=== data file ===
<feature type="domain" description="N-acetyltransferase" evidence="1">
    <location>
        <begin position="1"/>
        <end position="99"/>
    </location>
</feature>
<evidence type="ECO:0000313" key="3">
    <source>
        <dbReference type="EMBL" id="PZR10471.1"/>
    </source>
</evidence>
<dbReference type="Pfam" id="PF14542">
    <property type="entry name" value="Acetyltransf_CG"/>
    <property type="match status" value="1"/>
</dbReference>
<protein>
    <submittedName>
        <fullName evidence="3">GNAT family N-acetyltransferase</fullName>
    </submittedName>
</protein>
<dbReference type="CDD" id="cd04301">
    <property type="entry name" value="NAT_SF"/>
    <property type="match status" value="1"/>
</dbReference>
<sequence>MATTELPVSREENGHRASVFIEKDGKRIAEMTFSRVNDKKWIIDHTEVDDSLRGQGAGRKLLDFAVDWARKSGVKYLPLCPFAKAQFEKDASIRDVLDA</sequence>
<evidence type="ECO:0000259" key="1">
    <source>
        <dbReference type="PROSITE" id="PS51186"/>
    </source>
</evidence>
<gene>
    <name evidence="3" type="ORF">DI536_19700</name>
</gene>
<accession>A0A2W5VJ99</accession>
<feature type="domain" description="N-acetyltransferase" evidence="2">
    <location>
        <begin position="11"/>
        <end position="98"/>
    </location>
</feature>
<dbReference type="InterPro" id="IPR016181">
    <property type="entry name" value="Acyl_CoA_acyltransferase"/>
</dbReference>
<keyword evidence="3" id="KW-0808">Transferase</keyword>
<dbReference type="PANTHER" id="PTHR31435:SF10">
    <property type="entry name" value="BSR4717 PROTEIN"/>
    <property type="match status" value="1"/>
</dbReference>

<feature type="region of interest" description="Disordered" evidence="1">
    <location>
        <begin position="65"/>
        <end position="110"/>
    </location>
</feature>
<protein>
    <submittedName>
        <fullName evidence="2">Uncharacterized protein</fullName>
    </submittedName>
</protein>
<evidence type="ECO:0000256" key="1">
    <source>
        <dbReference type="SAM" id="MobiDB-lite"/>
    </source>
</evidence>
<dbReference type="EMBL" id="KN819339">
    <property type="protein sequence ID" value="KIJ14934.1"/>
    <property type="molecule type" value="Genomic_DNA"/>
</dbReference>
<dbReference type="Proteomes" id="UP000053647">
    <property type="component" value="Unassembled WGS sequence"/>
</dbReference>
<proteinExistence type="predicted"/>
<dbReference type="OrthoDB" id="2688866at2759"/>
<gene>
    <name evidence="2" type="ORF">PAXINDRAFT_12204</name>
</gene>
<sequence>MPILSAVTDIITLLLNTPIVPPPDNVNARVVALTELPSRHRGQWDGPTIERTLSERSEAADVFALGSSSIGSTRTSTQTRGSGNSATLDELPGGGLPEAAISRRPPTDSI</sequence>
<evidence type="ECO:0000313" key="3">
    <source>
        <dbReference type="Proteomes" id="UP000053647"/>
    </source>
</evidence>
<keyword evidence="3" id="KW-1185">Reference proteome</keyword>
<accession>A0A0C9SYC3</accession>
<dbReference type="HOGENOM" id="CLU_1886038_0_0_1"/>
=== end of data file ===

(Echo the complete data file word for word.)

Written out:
<feature type="domain" description="N-acetyltransferase" evidence="1">
    <location>
        <begin position="1"/>
        <end position="99"/>
    </location>
</feature>
<evidence type="ECO:0000313" key="3">
    <source>
        <dbReference type="EMBL" id="PZR10471.1"/>
    </source>
</evidence>
<dbReference type="Pfam" id="PF14542">
    <property type="entry name" value="Acetyltransf_CG"/>
    <property type="match status" value="1"/>
</dbReference>
<protein>
    <submittedName>
        <fullName evidence="3">GNAT family N-acetyltransferase</fullName>
    </submittedName>
</protein>
<dbReference type="CDD" id="cd04301">
    <property type="entry name" value="NAT_SF"/>
    <property type="match status" value="1"/>
</dbReference>
<sequence>MATTELPVSREENGHRASVFIEKDGKRIAEMTFSRVNDKKWIIDHTEVDDSLRGQGAGRKLLDFAVDWARKSGVKYLPLCPFAKAQFEKDASIRDVLDA</sequence>
<evidence type="ECO:0000259" key="1">
    <source>
        <dbReference type="PROSITE" id="PS51186"/>
    </source>
</evidence>
<gene>
    <name evidence="3" type="ORF">DI536_19700</name>
</gene>
<accession>A0A2W5VJ99</accession>
<feature type="domain" description="N-acetyltransferase" evidence="2">
    <location>
        <begin position="11"/>
        <end position="98"/>
    </location>
</feature>
<dbReference type="InterPro" id="IPR016181">
    <property type="entry name" value="Acyl_CoA_acyltransferase"/>
</dbReference>
<keyword evidence="3" id="KW-0808">Transferase</keyword>
<dbReference type="PANTHER" id="PTHR31435:SF10">
    <property type="entry name" value="BSR4717 PROTEIN"/>
    <property type="match status" value="1"/>
</dbReference>

<feature type="region of interest" description="Disordered" evidence="1">
    <location>
        <begin position="65"/>
        <end position="110"/>
    </location>
</feature>
<protein>
    <submittedName>
        <fullName evidence="2">Uncharacterized protein</fullName>
    </submittedName>
</protein>
<evidence type="ECO:0000256" key="1">
    <source>
        <dbReference type="SAM" id="MobiDB-lite"/>
    </source>
</evidence>
<dbReference type="EMBL" id="KN819339">
    <property type="protein sequence ID" value="KIJ14934.1"/>
    <property type="molecule type" value="Genomic_DNA"/>
</dbReference>
<dbReference type="Proteomes" id="UP000053647">
    <property type="component" value="Unassembled WGS sequence"/>
</dbReference>
<proteinExistence type="predicted"/>
<dbReference type="OrthoDB" id="2688866at2759"/>
<gene>
    <name evidence="2" type="ORF">PAXINDRAFT_12204</name>
</gene>
<sequence>MPILSAVTDIITLLLNTPIVPPPDNVNARVVALTELPSRHRGQWDGPTIERTLSERSEAADVFALGSSSIGSTRTSTQTRGSGNSATLDELPGGGLPEAAISRRPPTDSI</sequence>
<evidence type="ECO:0000313" key="3">
    <source>
        <dbReference type="Proteomes" id="UP000053647"/>
    </source>
</evidence>
<keyword evidence="3" id="KW-1185">Reference proteome</keyword>
<accession>A0A0C9SYC3</accession>
<dbReference type="HOGENOM" id="CLU_1886038_0_0_1"/>